10.00 From McDonald's to Prayer Hall: "Hybrid" Religious Architectural Identities in the Diaspora
A McDonald’s restaurant in Wisconsin, a Sam’s Club warehouse in Ohio, a neo-Gothic cathedral in Quebec, and a factory building in Toronto. These typologies represent the average built environment of suburbia, yet what they all have in common is their repurposing into use as Sikh gurdwaras (places of worship/gathering). While adaptive reuse and repurposing/rezoning of buildings is by no means a phenomenon unique to the Sikh community, it does point to further complexities in debates on (national) heritage. These cases encapsulate what happens when diasporic communities use the built environment to not only (re)formulate their own socio-cultural, hybridized identities, but also how they impact the larger contexts in which they are situated. Rephrased another way, in our increasingly global and “borderless” living environments, heritage-based histories of place-making and identity-formation can no longer be looked at as one-way exchanges between the “hostland” and the “diaspora.” How the larger national context accords (or resists) change must be made part of the narrative.
The provocative questions for this session raise interesting concerns about the future of history, as studied through heritage. First and foremost, whose heritage is at stake in discussions on (dis)placement or hybridization of cultural and material landscapes? Secondly, what kinds of hybrid identities arise from cultural and social encounters between diasporic communities and their larger hostland contexts? Lastly, how, if at all, do these hybrid identities become part of the “natural” fabric of some imagined national identity? Take for example, the inclusion of the Stockton Gurdwara (1912) in California in the National Register of Historic Places. Another similar case is of the Gurdwara Sahib Quebec (1900) building receiving funding from the Religious Heritage Council for preservation and conservation of the neo-Gothic structure.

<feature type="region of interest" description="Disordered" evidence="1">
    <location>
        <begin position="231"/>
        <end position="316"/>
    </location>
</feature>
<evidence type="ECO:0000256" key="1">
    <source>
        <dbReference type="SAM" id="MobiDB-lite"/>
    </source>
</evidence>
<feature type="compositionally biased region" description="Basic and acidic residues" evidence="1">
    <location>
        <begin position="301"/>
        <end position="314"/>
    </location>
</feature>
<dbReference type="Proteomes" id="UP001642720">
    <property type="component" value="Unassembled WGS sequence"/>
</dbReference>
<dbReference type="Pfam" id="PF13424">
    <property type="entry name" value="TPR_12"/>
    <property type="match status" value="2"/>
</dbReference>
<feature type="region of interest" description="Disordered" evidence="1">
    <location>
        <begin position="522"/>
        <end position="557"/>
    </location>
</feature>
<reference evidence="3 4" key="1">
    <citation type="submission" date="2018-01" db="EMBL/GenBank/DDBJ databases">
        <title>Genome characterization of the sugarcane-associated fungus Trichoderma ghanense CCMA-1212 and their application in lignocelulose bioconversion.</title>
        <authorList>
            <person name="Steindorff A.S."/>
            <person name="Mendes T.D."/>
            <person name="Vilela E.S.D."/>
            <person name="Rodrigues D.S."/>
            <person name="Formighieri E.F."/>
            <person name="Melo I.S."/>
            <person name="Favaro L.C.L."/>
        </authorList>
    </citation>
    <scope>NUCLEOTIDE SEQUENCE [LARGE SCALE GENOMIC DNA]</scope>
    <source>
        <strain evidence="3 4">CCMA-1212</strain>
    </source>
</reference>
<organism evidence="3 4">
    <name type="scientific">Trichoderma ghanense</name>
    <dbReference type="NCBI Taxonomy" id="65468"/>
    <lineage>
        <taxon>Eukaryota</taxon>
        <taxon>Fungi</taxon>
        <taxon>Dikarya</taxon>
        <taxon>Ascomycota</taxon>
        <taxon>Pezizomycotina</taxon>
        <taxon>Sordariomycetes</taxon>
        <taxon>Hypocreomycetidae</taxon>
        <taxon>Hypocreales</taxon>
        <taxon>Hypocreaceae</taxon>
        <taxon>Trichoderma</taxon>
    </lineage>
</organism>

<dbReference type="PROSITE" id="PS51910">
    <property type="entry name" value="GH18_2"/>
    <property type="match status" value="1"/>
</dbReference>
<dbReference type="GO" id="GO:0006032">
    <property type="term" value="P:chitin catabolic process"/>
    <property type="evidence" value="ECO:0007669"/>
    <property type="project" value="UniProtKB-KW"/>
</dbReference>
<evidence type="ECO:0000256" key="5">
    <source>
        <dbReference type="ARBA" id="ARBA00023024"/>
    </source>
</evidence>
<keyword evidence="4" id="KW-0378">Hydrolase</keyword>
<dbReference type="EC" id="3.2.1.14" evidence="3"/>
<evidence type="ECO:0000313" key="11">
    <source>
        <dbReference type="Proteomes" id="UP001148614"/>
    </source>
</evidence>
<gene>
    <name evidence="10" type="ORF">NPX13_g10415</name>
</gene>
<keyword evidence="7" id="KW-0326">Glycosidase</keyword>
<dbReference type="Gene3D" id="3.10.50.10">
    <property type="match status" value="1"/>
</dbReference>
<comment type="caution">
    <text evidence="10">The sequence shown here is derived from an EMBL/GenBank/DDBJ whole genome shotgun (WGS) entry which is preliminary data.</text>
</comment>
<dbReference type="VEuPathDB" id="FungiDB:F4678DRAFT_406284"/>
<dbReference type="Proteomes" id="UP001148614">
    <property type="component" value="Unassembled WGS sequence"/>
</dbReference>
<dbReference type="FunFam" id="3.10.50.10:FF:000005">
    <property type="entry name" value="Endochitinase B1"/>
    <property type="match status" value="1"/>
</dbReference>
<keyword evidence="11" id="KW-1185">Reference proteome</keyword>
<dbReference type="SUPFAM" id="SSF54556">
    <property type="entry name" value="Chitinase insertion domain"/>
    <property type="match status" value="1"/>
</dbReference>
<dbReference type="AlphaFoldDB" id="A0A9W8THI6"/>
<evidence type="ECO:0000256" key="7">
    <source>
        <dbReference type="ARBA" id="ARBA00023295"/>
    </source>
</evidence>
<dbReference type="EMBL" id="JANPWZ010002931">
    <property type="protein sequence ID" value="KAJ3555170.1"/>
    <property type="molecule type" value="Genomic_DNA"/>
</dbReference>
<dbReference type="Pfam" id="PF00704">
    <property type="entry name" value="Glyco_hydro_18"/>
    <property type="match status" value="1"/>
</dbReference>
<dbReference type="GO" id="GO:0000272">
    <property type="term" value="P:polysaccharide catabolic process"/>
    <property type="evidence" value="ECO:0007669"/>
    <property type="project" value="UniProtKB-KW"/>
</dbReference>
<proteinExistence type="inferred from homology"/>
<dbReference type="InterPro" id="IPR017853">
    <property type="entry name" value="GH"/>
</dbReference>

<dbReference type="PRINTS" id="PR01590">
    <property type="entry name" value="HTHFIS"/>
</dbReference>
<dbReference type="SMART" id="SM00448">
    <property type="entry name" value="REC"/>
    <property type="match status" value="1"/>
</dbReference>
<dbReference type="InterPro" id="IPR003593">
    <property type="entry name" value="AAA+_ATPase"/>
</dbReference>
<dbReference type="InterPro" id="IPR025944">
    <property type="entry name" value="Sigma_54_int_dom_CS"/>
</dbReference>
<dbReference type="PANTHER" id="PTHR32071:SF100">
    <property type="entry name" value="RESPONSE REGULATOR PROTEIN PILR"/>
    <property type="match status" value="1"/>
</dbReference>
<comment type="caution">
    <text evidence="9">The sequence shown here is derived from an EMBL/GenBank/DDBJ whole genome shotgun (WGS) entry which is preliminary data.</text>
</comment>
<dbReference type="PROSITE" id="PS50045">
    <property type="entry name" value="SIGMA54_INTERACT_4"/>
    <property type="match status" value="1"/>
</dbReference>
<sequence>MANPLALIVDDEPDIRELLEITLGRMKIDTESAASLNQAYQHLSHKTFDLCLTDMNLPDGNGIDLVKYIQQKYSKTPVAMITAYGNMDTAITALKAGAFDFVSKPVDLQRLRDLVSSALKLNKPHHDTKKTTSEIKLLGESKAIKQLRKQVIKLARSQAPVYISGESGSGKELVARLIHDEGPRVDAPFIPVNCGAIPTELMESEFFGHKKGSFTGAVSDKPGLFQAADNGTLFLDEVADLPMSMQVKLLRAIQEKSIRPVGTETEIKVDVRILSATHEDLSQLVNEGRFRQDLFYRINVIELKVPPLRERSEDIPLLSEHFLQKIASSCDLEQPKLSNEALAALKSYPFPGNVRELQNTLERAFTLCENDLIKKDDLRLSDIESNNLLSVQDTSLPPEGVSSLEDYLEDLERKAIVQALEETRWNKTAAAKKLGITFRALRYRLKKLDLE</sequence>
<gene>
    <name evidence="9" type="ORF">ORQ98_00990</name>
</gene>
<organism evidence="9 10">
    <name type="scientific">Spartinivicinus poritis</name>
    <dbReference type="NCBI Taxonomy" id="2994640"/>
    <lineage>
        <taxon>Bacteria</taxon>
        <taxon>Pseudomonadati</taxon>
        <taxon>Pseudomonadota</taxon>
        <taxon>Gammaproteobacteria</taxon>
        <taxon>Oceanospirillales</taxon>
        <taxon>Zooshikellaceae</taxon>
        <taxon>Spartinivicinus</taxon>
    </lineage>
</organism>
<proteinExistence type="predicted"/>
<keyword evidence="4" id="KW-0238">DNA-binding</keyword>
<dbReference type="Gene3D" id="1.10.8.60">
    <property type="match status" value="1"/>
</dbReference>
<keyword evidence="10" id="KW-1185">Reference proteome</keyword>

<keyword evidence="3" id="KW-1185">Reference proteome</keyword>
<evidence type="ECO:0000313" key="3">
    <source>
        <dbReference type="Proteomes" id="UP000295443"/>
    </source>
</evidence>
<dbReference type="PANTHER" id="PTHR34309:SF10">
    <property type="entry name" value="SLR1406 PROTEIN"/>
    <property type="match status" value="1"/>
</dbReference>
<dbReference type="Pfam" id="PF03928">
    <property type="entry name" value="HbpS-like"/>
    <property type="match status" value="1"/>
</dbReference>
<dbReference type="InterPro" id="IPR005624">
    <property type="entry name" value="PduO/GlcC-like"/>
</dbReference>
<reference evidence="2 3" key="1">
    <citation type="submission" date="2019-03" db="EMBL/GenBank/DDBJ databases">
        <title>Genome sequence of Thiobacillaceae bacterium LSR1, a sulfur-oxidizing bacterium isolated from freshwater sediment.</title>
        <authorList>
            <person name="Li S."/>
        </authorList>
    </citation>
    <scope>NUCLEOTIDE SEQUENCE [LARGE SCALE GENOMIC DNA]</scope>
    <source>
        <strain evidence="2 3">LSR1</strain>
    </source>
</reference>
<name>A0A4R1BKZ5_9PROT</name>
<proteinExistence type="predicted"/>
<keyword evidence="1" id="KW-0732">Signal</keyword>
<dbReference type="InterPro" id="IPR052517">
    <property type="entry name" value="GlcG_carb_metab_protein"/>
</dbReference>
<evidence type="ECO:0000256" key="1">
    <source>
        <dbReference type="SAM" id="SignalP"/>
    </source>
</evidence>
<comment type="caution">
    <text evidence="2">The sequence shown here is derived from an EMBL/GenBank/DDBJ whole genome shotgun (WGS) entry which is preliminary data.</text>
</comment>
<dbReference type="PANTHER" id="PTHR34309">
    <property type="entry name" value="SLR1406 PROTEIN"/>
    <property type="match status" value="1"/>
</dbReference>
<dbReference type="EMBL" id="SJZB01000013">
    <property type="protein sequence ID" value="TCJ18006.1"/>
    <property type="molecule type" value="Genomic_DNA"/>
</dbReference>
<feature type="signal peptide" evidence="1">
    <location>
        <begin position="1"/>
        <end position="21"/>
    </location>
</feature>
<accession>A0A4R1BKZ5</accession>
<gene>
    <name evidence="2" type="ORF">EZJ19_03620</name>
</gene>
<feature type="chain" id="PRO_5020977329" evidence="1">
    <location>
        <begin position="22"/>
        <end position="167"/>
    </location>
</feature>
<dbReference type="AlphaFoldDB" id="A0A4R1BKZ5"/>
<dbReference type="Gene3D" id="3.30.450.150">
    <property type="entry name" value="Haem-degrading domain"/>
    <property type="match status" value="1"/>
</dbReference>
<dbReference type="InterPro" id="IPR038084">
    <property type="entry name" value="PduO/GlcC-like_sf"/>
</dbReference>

While the Stockton Gurdwara was purpose-built and the Quebec one was repurposed from a church into a Gurdwara, both examples disrupt seamless narratives of national belonging, as well as narratives of assimilatory politics. Neither building exhibits “traditional” or “ethnic” architectural features that are otherwise present in countless other, newer diasporic gurdwaras. Moreover, neither the Stockton, nor the Quebec example can be classified as “fully” Sikh, or “fully” Canadian or American. The structures’ hybrid identities (Sikh-American, Sikh-Canadian) reflect adaptation of and responses to their respective local environments and architecture. By using these types of case studies, this paper will further contribute to breaking down hegemonic discourses of utilization of heritage as a tool for historicization. Ultimately, this paper grapples with the question of “Whose heritage?”